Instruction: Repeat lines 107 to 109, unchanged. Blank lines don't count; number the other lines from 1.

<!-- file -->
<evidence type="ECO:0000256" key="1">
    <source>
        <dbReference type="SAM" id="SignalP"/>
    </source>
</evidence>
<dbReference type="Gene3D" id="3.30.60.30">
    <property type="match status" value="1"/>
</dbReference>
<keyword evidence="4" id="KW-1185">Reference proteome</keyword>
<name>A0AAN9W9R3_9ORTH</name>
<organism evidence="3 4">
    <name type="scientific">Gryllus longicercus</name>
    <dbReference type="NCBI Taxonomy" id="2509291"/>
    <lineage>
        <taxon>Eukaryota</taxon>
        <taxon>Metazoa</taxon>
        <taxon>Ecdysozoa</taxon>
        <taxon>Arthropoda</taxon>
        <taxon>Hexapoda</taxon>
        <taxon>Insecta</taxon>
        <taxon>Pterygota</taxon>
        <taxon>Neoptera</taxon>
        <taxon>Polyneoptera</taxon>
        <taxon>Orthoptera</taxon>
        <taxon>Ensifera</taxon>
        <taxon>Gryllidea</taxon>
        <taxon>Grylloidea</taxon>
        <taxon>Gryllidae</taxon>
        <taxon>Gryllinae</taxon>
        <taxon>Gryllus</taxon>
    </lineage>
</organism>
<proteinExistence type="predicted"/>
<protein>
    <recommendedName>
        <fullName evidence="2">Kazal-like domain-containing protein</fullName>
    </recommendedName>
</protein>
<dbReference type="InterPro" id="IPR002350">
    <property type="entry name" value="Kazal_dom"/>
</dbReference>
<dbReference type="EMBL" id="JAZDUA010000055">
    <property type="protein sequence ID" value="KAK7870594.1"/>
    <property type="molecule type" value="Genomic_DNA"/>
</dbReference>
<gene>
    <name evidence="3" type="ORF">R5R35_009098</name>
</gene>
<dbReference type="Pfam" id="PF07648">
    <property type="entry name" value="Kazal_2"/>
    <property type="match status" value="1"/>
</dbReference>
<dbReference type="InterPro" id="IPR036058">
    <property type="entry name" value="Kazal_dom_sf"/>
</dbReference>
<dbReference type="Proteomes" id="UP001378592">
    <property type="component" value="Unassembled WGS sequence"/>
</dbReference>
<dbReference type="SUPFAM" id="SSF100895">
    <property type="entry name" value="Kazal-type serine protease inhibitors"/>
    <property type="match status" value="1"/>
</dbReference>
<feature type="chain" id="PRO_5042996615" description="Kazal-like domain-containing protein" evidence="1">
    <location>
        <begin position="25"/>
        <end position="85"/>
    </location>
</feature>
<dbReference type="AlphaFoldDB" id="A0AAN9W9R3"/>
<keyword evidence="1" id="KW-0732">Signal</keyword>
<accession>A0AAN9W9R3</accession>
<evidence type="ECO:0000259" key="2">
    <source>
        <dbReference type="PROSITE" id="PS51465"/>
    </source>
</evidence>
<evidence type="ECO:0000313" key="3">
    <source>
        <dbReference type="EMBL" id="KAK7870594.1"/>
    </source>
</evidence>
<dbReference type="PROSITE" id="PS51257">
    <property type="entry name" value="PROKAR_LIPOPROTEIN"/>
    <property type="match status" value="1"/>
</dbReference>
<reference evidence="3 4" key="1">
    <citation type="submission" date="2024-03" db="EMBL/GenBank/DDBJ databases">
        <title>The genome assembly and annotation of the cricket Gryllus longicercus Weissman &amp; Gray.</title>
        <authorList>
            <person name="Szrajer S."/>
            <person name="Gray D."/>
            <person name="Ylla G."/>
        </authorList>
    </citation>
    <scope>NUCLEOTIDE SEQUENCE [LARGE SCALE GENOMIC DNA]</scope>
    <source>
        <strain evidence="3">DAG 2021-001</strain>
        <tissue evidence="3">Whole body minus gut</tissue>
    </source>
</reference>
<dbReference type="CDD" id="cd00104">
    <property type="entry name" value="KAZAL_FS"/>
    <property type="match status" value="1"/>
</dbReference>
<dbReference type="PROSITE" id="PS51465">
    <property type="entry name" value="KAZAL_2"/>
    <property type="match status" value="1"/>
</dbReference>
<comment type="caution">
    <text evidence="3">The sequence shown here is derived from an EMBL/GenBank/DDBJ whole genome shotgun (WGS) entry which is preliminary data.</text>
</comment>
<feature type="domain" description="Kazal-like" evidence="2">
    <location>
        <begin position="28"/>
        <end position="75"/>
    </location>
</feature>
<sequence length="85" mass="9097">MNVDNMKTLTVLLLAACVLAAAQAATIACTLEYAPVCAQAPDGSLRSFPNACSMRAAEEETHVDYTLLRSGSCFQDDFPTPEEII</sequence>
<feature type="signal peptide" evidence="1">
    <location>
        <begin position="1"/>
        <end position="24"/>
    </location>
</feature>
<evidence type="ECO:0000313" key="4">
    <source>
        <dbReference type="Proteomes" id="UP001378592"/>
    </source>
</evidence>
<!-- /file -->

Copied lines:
    <property type="match status" value="1"/>
</dbReference>
<comment type="caution">